The last part of the season is tough - there are a lot of races in a short space of time, and most of them are a long way away, with each of the seven "fly-away" races lasting six days. So that is 42 days over many time zones.
It takes it out of you, and you have to come back pumped and ready to go.
The closest chasers
Red Bull have made a massive improvement in performance from last year to this. Last year, they were 1.5secs a lap on average slower than Mercedes in the first half of the season - and 1.3secs for the whole season. This year, they are 0.86secs slower so far.
A lot of that gain is from Renault's improved engine, but some is the Red Bull chassis, too, and they have now overtaken Ferrari, having scored 33 more points than the Italian team since Max Verstappen was promoted in Spain.
In hindsight, that move to swap Verstappen and Daniil Kvyat seems perfectly judged.
Expect Red Bull to go well in Singapore and Japan particularly, but also on some of the other circuits in the latter part of the season. They are the only team other than Mercedes with a chance of winning any races.
Ferrari started the season in that position but have slipped back.
Their gap to pole is more or less the same as it was last year - at just under 0.8secs. But the average grid position for the best Ferrari is fourth, when it was third last year. So now there is at least one Red Bull between them and the Mercedes, and they are therefore less able to benefit from any weakness in Mercedes' starts.
Fundamentally, Ferrari's problem is that the car is not quick enough. They say it is lacking downforce, which is true, but the team is in a mess, too.
Whatever the circumstances around the departure of technical director James Allison, it is a big headache for Ferrari. They don't have anyone to take his place, and so you are looking at 2018 before anyone new can have an influence.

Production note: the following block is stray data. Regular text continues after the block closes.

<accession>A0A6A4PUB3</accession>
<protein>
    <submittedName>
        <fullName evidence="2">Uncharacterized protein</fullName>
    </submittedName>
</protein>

When Ferrari were winning championships in the last decade, they had a consistent design team and structure. It's no coincidence that now they do not have that, they are not winning any longer.
Ferrari need stability, when it appears they have a revolving door. That can't make it easier for them to recruit quality people.
Add in some pretty consistently haphazard strategy calls and it's clear why they are struggling.
McLaren on the way back
McLaren-Honda have made huge progress - not just from 2015 to 2016, but through this season as well.
Aerodynamically, the car looks quite good, and Honda are making progress with the engine, even if there is a long way to go.
They are still a chunk off - at just under two seconds off pole on average for the season so far - but they are now consistently knocking on the door of the top 10 in qualifying, and quite often with both drivers.
Jenson Button always pulls out a solid result. Fernando Alonso has been more impressive generally over the season, but has had a few shaky races, too - such as when he screwed his tyres closing on Button trying to make a point about strategy in Germany.
And we hear a lot more from Alonso with his occasionally pointed comments over the radio, which make us laugh more than they will the people on the pit wall.
They are on a charge - just in time for their new chief executive Jost Capito to join next month from Volkswagen.